chairman Coun. Peter Hume surprised him by proposing the much stricter interim control bylaw. “We were making it clear that this is a big problem,” Chernushenko said. “There are times when your public servants say… ‘This isn’t looking good.’ “We’re pressing the pause button as we look for a solution.” City staff will report back in four to six months on a more permanent fix for controlling conversions, said John Smit, the city’s manager of urban development review. Fleury said he hopes the rules Smit and his team come up with result in housing conversions that “respect the mature neighbourhood that Sandy Hill is.” Part of the challenge is finding a way to encourage the University of Ottawa to build student residences in the community, he said. Chernushenko said he has had discussions with developers about the seriousness of the issue and how he hoped to tackle it, so the move shouldn’t come as a surprise to builders who were planning to convert homes. Chernushenko is hoping the solution staff find is sensitive to the need for a mix of housing types. He doesn’t want any changes to reduce the availability of more affordably housing geared at students or people with low incomes and seniors. “Let’s be very careful that this isn’t about students and apartments,” he said. We can’t set the rules (so) tight that we’re precluding ourselves from reaching diversity and affordability goals.” The portion of Capital Ward south of the Rideau River is not included in the interim control bylaw.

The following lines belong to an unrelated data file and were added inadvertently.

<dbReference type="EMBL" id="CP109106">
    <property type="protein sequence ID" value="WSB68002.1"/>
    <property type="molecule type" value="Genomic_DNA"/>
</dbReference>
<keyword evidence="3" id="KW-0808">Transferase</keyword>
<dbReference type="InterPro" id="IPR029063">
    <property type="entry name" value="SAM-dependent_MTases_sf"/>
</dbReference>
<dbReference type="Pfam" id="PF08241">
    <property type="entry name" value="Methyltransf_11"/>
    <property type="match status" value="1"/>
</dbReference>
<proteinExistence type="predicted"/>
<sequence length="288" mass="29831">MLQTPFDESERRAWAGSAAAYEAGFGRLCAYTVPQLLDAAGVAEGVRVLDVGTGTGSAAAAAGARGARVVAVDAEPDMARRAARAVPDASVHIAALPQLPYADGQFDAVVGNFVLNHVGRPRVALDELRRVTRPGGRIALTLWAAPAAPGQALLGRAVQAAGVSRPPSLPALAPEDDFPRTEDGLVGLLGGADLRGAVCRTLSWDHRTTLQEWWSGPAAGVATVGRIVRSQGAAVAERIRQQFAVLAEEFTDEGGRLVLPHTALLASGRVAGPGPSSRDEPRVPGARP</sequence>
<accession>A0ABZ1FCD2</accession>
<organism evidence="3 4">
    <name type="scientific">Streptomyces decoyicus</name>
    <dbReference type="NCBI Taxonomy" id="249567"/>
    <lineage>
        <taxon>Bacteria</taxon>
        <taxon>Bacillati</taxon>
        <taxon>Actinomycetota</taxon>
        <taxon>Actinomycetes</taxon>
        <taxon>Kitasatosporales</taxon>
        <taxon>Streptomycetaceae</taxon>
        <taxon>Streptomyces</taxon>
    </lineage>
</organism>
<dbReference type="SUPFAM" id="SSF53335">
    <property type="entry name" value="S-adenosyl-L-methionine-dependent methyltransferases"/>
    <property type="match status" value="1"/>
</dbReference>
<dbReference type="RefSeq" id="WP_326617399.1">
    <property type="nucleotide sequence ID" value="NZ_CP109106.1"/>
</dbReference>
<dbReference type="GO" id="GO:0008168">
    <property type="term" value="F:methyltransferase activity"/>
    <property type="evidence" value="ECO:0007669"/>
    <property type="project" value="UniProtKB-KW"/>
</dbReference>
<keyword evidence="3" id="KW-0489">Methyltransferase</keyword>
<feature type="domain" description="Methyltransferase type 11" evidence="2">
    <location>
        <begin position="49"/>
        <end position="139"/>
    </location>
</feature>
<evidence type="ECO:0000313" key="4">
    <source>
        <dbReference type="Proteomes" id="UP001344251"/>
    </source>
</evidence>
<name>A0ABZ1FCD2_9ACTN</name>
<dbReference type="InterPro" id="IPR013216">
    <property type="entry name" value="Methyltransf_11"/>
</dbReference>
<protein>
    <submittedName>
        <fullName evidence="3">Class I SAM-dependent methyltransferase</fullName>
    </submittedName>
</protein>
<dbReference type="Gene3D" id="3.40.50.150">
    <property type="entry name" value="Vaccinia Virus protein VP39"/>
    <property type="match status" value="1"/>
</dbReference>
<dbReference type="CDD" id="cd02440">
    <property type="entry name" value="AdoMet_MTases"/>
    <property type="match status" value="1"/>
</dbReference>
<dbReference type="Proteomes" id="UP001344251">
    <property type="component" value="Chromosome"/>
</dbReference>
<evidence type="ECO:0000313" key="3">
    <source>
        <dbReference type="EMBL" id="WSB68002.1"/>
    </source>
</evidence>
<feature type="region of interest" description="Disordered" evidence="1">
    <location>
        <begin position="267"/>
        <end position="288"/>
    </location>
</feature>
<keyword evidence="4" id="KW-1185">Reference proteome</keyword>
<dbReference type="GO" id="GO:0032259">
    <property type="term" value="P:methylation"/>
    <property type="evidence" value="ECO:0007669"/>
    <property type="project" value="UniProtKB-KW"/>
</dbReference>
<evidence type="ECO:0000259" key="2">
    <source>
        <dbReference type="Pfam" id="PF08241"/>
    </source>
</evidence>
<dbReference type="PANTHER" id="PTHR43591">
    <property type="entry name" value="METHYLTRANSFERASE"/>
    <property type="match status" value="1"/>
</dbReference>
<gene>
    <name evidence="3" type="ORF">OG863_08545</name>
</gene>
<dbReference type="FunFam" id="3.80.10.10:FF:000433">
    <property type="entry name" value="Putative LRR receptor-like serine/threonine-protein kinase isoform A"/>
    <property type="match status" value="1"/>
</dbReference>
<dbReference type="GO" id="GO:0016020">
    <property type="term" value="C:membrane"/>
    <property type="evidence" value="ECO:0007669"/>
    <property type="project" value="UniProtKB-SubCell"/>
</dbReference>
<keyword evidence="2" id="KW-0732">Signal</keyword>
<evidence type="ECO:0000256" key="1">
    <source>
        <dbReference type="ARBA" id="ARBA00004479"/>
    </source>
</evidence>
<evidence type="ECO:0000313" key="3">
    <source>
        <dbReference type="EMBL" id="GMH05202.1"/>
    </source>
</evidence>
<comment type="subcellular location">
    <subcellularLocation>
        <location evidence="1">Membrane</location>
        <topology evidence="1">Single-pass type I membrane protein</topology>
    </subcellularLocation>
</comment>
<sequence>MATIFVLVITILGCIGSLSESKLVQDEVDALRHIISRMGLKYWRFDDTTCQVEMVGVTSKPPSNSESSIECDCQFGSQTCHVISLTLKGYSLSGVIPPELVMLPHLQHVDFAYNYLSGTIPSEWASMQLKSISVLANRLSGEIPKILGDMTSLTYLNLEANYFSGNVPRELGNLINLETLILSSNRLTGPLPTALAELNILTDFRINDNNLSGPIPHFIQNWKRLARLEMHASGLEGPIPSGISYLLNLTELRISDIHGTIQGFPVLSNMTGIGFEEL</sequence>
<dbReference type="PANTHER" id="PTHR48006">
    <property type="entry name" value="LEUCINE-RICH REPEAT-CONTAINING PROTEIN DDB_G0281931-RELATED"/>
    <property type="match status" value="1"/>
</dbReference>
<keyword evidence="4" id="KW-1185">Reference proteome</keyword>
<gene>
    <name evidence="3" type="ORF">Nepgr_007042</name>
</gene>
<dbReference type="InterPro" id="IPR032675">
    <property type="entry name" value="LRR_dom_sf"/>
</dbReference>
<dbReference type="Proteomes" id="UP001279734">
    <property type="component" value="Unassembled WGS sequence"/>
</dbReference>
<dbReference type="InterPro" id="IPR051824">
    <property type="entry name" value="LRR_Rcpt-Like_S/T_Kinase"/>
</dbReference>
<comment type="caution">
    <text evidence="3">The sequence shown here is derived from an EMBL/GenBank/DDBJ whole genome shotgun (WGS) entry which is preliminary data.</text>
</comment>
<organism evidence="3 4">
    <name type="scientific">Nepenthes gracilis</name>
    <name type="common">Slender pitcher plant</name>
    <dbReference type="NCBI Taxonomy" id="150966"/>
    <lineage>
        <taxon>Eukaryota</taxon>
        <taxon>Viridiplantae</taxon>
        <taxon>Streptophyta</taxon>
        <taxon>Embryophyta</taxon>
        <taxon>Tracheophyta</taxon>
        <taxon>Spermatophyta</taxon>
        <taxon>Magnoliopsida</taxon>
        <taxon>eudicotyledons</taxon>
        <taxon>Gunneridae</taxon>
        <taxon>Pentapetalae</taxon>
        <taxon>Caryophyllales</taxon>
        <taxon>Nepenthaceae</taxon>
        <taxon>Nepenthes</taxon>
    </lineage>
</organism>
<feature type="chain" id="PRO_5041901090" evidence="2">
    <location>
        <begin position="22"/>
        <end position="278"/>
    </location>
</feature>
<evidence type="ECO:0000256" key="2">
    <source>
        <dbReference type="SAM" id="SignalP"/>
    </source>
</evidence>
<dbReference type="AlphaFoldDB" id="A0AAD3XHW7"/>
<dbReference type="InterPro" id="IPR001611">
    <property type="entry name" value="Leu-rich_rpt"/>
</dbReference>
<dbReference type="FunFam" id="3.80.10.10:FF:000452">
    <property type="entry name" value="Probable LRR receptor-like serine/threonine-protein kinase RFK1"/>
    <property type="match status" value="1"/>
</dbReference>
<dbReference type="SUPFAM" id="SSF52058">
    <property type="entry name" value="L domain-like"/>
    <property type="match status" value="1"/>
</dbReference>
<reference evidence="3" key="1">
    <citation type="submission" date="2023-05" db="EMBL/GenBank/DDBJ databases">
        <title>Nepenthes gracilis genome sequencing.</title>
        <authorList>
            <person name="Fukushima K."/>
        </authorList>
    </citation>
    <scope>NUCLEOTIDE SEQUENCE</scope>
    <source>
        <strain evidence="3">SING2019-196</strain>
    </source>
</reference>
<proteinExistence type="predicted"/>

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s Provide access to exercise and falls prevention classes for 68,000 additional seniors in community settings s Provide funding for one-on-one physiotherapy for all long-term care residents with assessed need, in addition to group exercise classes s s Offer in-home physiotherapy for 60,000 more seniors and people with mobility issues to clear current waitlists s Expand clinic-based physiotherapy services across Ontario for 90,000 more seniors and eligible patients Expanding physiotherapy is part of the Ontario government’s Action Plan for Seniors, ensuring seniors and their families have access to quality services and supports in order to lead healthy and independent lives. We all want a society where our seniors and patients live high-quality,secure and independent lives. Assuring that seniors and patients access the right care, in the right place, at the right time is a priority of our government. For more information on accessing physiotherapy or fall prevention, contact the Champlain Community Care Access Centre (CCAC) at (613) 745-5525 or at 4200 Labelle St or consult your family physician. If you have other questions, you can always call my constituency office at 613-744-4484, send us an email at mmeilleur.mpp.co@liberal.ola.org or drop in at 237 Montreal Road. G%%&'%+'-''